‘Squid Game’: How the Show’s Larger-Than-Life Set Design Came Together

·10 min read

Ten years in the making, Netflix’s “Squid Game” quickly became a phenomenon that even the streamer couldn’t predict. While the M.C. Escher-like staircase in the game’s deadly arena (pictured above) has been the focus of much discussion already, there was far more to the creative process. The physical sets were built on a massive scale to accommodate the story’s 456 contestants and everything else progressed from there.

Series production designer Chae Kyoung-sun shares some of the subtleties audiences may not have picked up on, including the Korean cultural references that contribute to the tension and crushing anxiety that resonate throughout the show.

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What set do you think contributes most successfully to the tension on screen?

All spaces in the game world are built in sets. The art teams had to think like a designer who created the games. At the initial design stage, we imagined how the world of Squid Game would unfold across this remote island and arranged the spaces accordingly.

The tug of war set was really built way more than 10 meters above the ground, so some staff members felt quite afraid of heights. As for the glass stepping stones set, director Hwang and the direction department wanted it to be bigger in size so that the actors would have to jump real hard to move forward, but the depth had to be adjusted for the actors’ safety. I think the actors actually felt scared and afraid when they played this game. Of course, their acting skills were phenomenal, too.

The show has become a phenomenon and much has already been written about some of the most elaborate sets, like the Escher-inspired staircase and how much of a maze it really was for actors and crew. What set hasn’t received as much attention, but took a significant amount of work that audiences may not fully appreciate?

The large dormitory space is designed with the keywords “people who are abandoned on the road.” The raised platform in the middle is designed to look like a tunnel entrance and the walls are covered with white tiles, which are commonly used in a tunnel. The beds are stacked up against one another like goods in a warehouse, and they are taken out as the participants get eliminated. When the mayhem breaks out, these beds collapse and get destroyed to look like broken ladders or stairs, which signify the hopeless reality of not being able to move upward.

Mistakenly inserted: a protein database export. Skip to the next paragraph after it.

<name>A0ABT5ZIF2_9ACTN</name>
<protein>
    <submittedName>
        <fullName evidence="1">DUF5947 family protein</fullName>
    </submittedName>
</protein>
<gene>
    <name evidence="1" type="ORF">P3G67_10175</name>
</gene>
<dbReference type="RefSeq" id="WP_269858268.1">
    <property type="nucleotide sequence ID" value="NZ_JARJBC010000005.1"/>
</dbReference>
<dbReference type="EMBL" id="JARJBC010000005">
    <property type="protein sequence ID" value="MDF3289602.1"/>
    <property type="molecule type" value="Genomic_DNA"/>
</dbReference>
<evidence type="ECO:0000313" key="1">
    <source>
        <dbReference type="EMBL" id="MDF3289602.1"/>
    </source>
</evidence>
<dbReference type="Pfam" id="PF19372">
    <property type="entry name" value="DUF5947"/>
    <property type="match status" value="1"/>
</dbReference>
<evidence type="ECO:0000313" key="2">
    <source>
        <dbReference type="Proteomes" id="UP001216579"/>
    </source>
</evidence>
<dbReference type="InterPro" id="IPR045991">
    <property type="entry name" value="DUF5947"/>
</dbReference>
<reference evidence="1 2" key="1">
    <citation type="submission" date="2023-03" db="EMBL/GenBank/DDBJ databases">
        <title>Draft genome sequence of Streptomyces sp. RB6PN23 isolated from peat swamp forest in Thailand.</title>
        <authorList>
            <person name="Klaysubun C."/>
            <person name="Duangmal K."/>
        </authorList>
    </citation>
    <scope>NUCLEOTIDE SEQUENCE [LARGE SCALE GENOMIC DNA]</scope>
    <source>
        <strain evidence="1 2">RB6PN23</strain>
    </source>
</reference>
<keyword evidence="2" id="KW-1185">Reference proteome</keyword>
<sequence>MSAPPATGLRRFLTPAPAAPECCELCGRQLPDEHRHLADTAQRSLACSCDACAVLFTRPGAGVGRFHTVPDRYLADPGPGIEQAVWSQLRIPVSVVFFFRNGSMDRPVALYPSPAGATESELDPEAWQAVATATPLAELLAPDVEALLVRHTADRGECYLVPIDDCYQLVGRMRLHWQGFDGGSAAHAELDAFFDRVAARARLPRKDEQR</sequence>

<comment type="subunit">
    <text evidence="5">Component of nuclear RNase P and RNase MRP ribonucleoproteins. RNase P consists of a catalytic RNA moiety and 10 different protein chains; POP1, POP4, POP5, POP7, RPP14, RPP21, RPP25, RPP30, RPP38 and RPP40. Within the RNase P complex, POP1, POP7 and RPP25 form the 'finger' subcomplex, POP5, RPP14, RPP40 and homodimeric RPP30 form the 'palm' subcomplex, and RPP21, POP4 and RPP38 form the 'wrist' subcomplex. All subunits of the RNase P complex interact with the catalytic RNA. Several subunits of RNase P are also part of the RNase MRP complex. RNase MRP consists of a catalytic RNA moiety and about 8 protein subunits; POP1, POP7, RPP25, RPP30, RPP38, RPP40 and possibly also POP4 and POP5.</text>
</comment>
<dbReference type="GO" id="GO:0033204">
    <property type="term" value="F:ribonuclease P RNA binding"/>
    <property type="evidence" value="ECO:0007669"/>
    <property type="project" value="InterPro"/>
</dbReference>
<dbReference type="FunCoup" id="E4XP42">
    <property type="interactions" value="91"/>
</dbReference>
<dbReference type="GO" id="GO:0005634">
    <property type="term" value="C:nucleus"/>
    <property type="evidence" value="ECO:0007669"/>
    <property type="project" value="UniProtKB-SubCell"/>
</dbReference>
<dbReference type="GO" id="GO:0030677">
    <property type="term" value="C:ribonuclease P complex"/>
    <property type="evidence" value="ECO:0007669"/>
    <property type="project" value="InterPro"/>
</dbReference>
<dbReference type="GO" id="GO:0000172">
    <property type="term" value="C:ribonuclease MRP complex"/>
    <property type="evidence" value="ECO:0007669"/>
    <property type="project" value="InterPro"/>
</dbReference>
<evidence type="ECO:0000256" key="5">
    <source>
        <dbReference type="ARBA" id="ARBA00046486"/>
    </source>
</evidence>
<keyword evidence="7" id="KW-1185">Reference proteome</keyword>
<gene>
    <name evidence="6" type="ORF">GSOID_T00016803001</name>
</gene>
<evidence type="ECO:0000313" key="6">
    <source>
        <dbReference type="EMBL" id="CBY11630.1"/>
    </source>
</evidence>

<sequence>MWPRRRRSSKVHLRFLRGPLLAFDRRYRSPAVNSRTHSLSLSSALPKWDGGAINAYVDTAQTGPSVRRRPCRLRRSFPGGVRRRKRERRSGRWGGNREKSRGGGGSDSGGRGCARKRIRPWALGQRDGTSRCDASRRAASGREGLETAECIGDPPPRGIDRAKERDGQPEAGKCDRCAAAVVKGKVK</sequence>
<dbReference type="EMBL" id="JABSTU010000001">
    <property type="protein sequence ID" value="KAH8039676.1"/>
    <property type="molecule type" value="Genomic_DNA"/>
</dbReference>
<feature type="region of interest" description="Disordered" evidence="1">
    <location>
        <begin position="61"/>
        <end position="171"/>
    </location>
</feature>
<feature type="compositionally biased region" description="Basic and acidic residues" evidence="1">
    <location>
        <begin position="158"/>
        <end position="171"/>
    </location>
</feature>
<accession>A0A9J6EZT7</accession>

The VIP room [in the final episodes] is where I had to think through until the very end, and the design of this space was finished last. I looked through a large array of images to form a concept. There are so many amazing places around the world, and I feel thankful that I live in a time when good references can be easily found on the Internet and in books.

The images I found were all very great, so it took a long time for me to conceptualize what the VIP room should look like. In the end, I decided to create the world of animals. The VIPs are the kind of people who take other people’s lives for entertainment and treat them like game pieces on a chessboard, so I wanted to create a powerful and instinctive look for the room. Every animal mask these VIPs are wearing, and every prop in their sitting area, comes with hidden meanings.

The forest-like space was worked on by the best scenic artist, and the large forest was created with the greens team through rounds of drafting and testing. As such, quite a lot of budget went into this room. I also had multiple meetings with the body painting artist to bring the art team’s design to life.

The contestants’ dorms were designed with the theme of “people who are abandoned on the road.” - Credit: Netflix
The contestants’ dorms were designed with the theme of “people who are abandoned on the road.” - Credit: Netflix

Netflix

A question about that staircase set, though — it almost looked like the sides of the stairs, and what would normally be just a railing, were lower than usual and hit in some places just around the actors knees. Did I imagine that or was that actually the case?

There are some pieces of art that served as major inspiration for me when I was designing the spaces in “Squid Game.” I particularly remember two illustrations among many.

One of them was an illustration of a child who is sitting next to a tall wall. Next to the child, there is a ladder leaning against the wall, and the child is making a fire with some wood taken from the ladder while looking up at the wall. During the process, I hoped that art would help the show to deliver the questions that it intends to ask and the themes it intends to highlight. Even when making a single prop or deciding a finishing material for a certain set, I almost obsessively put in intentions behind them so that they can contribute to the wider themes.

The staircase that looks like the sides of the stairs also stems from the image of a ladder. The structural composition of a ladder and stairs is used heavily in the show. The maze-like stairways are done particularly well, and I am glad that they are well received.

There are elements of cultural overlap — the Red Light Green Light game, for instance, that has counterparts in multiple cultures, and the giant piggy bank where the money is collected for the contestants. What are the design elements or details — and culturally significant colors, numbers or other references — that a South Korean audience may recognize but an international audience may miss?